Though we know a lot about the stones, there’s still plenty of unanswered questions regarding who placed them where they are and why.

Were stone circles used as a site for religious ceremonies? Were they carefully positioned as a way to read the stars? Or were they perhaps a monument to the dead? Modern scientists have detected human remains in a burial chamber beneath the Whispering Knights, making it credible that those stones were installed to mark a grave. 

In addition to those mysteries, the Rollright Stones are also associated with some intriguing phenomenon. Experiments suggest that the stones may possess unusual magnetic energy. People who have explored the area with dowsing rods have reported strong reactions – one dowser said that at one point his rods spun like helicopter rotors.

Other investigators hypothesize that the stones could be part of a network of ancient ley lines that connect them to other megaliths or sites sacred to ancient pagan religions. If this theory is accurate, these lines would have functioned like a track or roadmap for prehistoric pilgrims.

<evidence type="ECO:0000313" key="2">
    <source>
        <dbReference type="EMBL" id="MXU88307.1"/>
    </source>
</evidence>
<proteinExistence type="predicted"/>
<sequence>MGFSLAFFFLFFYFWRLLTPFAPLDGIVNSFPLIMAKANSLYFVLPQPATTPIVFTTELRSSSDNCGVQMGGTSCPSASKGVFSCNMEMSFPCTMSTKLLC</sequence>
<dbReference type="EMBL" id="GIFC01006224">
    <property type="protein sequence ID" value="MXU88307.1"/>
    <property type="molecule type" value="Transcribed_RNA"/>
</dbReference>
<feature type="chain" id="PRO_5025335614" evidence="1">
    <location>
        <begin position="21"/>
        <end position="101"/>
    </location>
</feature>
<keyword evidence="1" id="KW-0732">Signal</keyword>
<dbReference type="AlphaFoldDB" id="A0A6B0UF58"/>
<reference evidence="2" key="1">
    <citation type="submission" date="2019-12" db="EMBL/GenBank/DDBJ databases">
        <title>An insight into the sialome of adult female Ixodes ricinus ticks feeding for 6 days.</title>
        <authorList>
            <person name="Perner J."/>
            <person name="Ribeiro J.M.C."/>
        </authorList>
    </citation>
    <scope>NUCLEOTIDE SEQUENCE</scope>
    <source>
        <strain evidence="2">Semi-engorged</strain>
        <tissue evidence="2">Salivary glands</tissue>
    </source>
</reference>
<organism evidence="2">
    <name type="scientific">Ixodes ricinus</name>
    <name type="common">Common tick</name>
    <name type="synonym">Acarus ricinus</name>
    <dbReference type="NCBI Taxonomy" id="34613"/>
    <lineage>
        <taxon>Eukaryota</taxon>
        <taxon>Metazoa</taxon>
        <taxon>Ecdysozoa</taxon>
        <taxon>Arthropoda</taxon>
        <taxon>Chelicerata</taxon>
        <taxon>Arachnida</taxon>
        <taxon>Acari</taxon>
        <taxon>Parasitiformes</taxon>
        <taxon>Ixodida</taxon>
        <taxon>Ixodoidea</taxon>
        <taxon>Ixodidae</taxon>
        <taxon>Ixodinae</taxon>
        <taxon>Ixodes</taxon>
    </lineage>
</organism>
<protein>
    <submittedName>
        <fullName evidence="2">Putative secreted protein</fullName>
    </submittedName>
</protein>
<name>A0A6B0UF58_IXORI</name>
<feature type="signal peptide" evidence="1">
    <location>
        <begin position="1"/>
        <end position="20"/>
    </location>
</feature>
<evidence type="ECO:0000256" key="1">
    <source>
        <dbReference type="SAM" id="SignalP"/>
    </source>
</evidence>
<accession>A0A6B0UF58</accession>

Over the centuries other legends about the stones have developed. A popular one is that no one can count the stones the same way three times and get the same number. And surprisingly, from the accounts I’ve read, it is unexpectedly difficult to get a repeatable count of the number of stones at Rollright.

A 1645 illustration of the King's Men at the Rollright Stones,
showing how the circle looked several centuries ago

Colorful stories swirled around the Rollright stone circle in the 18th and 19th centuries, folklore that included not only fairies and witches but also supernatural events and fertility rituals.

For example, some people believed that the king trapped in the King Stone could come to life briefly every night when the church clock of the nearby village chimed the midnight hour. A similar story is that the king and his men could reanimate on holy days.  

And, according to some fables, if a young unmarried woman ran naked around the circle of stones at midnight on Midsummer’s Eve, she could catch a mystical glimpse of the man she was destined to marry or overhear the king and his men (who'd magically come to life) drop the name of her future husband.